I’m not too sure what the reactions to Kid Cudi’s single “Day ‘n’ Nite” were in the U.S. and other countries, but in Australia, it was a massive hit. Everywhere you went you heard the song, it was all over the clubs and radio; getting considerable airplay, especially the electro remix. But other than that, Kid Cudi wasn’t an artist I listened to extensively in 2009.
Despite his debut Man on the Moon: The End of Day featuring some incredible production, beautiful vocals and abstract themes, it was just … boring. Straight off the bat, the intro nearly put me to sleep, and while it included some excellent gems – “”Soundtrack 2 My Life” and “Make Her Say” especially – it didn’t match up the intense hype generated by “Day ‘n’ Nite.”
Granted, Kid Cudi is basically the spearhead of the indie hip-hop movement along with Kanye and Drake – artists who eschew the usual gangster fanfare and opt for more introspective topics, write about deeper personal themes and often reveal complex vulnerabilities – so you’d expect a lot of stark, moody content. But still, a little bit of sunshine here and there won’t hurt right?
So while I thought Cudi was an extremely promising artist, I approached his sophomore effort Man on the Moon II: The Legend of Mr. Rager wary of more depressing lyrics and gloomy production. And what did I get?
Well, more depressing lyrics and gloomy production. But this time around, Cudi must have taken advice from mentor/friend Kanye West – an artist who excels in balancing the artistic and the commercial – because the tracks are now crafted with a little more pop appeal; catchier hooks, livelier production and just more fun to listen to overall.
Sure, the bland moments still show up here and there, but overall, as a record, The Legend of Mr. Rager flows much smoother than Cudi’s debut.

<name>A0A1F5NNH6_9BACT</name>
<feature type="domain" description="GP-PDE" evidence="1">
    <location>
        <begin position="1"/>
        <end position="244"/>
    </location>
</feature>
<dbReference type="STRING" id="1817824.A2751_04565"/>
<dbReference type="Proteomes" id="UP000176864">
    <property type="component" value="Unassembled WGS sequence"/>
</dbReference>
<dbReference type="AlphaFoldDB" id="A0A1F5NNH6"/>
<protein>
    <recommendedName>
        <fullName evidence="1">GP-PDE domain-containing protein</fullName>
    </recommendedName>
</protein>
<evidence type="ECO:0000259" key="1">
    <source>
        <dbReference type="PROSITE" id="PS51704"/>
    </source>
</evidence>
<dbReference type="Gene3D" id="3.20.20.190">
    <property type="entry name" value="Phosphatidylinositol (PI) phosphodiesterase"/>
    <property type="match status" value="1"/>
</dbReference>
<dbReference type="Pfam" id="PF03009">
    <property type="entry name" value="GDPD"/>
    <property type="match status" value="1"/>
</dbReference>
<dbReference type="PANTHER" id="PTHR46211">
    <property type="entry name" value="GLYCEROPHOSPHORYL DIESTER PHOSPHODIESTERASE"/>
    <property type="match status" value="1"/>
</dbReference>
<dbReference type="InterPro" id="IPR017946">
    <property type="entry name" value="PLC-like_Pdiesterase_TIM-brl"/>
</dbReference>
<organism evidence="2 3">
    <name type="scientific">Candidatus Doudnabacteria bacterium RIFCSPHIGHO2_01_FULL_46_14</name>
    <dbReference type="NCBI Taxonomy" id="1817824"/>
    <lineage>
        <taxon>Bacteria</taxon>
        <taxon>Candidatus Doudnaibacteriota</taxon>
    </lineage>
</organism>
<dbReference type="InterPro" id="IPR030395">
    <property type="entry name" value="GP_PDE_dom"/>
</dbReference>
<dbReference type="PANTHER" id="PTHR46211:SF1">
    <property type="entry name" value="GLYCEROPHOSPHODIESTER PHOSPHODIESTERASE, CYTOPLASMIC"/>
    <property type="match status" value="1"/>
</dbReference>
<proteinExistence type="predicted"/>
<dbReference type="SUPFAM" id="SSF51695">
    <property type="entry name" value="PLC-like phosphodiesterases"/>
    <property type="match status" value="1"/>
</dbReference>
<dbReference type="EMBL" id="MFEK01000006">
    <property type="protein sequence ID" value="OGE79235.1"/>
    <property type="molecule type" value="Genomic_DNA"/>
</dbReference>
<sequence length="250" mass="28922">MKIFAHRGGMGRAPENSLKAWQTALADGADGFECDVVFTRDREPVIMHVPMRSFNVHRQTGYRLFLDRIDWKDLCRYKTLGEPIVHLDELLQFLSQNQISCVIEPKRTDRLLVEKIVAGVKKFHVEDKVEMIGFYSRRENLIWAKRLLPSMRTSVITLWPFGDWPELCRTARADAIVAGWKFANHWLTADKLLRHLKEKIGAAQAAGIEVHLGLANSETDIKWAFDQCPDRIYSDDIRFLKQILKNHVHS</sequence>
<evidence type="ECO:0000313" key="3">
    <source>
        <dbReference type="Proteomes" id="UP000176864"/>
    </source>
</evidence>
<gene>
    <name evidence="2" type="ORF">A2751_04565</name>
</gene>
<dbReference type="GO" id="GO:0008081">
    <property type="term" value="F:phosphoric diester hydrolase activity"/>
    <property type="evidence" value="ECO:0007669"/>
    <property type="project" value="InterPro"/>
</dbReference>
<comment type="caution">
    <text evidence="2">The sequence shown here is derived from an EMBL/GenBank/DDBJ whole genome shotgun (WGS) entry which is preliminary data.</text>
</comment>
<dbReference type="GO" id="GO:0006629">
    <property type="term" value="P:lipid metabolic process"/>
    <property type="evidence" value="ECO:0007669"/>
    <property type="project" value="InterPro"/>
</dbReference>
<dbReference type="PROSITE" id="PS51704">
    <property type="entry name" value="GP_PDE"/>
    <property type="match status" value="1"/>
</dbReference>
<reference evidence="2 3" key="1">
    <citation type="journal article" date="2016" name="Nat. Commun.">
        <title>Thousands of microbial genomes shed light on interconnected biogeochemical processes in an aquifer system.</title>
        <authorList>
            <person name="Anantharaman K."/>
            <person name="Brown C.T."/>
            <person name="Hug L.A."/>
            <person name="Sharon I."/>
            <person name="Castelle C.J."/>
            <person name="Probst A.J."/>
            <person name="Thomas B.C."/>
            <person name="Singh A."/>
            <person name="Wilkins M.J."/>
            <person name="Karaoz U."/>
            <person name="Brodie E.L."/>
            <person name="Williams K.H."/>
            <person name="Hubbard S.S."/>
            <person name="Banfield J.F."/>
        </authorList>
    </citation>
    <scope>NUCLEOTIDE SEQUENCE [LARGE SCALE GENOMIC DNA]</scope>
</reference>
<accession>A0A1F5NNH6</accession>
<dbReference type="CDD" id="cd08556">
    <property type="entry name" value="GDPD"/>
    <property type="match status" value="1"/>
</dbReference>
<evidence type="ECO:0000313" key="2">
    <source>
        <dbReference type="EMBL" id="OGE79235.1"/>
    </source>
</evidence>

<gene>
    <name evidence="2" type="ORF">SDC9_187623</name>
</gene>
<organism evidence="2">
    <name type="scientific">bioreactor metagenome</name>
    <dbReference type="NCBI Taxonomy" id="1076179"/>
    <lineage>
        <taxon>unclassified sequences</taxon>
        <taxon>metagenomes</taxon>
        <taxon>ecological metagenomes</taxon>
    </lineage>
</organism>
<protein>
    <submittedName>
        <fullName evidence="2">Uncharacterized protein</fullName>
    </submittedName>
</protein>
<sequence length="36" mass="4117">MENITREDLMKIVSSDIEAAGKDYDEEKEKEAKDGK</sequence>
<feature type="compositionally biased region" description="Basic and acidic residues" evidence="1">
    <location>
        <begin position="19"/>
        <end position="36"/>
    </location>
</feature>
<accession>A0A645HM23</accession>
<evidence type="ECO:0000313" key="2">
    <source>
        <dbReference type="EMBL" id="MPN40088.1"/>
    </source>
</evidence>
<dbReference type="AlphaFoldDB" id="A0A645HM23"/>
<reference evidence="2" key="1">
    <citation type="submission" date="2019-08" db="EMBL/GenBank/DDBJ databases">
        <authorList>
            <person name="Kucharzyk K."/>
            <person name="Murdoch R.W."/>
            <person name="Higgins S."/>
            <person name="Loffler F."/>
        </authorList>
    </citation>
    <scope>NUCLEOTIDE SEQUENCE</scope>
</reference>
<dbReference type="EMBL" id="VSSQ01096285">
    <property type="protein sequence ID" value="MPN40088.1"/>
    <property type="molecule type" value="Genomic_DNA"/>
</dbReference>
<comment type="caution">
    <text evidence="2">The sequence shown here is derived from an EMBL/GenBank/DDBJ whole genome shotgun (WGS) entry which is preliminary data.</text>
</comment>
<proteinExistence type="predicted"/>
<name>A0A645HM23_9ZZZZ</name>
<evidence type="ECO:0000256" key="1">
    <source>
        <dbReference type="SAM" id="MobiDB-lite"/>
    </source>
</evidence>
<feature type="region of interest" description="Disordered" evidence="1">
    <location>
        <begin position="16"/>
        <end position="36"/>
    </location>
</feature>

Lead single “Erase Me” is purely him and Kanye goofing around in the studio, rapping about a girl who wants to “erase” Cudi from her life but simply can’t because he’s everywhere – “I’m in the magazines / on the TV / no matter where you are you might hear me”.
Other tracks delve into darker topics: the Mary J. Blige-assisted “Don’t Play This Song” examines his past drug addiction and his scattered mentality at the time – “pain, hurt, sadness and loneliness,” the chilling “Wild’n Cuz I’m Young” is Cudi conscious of his self-destructive behaviour and realising his bad habits, but really not giving a f*ck, exclaiming – “liquor all night, love it!”
As the record progresses, the bleak themes begin to present themselves more explicitly. Indie artist St. Vincent and underground rapper Cage show up for “MANIAC,” a murky and at times surreal track that has Cudi rapping in complete monotone “this my new hideaway / this is my tomb / this is my coffin / this is my place for unruliness,” while “Mojo So Dope” is perhaps the lowest point on the entire record as he talks about his brother’s drug addiction and his own early use of alcohol to drown the sorrows.
And while the production is still derivative of The End of Day – spacey, electro-grooves sprinkled with hypnotic melodies – it’s a step up from the debut.
Despite no less than 10 producers behind the board, the sonic backdrop is surprisingly consistent, playing out like one long drug-fuelled fantasy, the only exception being “Erase Me” with its playful guitar riffs and alt-rock hook. Other than that, eerie sounds float around cold, empty landscapes.
Cee Lo Green appears for the haunting hook on “Scott Mescudi vs. the World,” the appropriately ominous album-opener, “Marijuana” features a gorgeously seductive piano loop whereas “GHOST” shifts the tempo up with its vivid strings and subtle guitar riffs.
Ultimately, though this record shows Kid Cudi honing his pop sensibilities, the raw intensity, dark personal themes and heart-wrenching honesty still play a prominent role in the record’s content.
The desolate soundscape and lyricism reflect Cudi’s fragmented state of mind, and while he’s not going to be praised for his rhyming skills anytime soon, he does have a knack of keenly insightful songwriting, making every track a wide eye-opener.
If his debut established him as one of the most imaginative, melodic and intriguing rapper/singers in the business, this record reveals just how left-field Kid Cudi is compared to the rest of the hip-hop industry.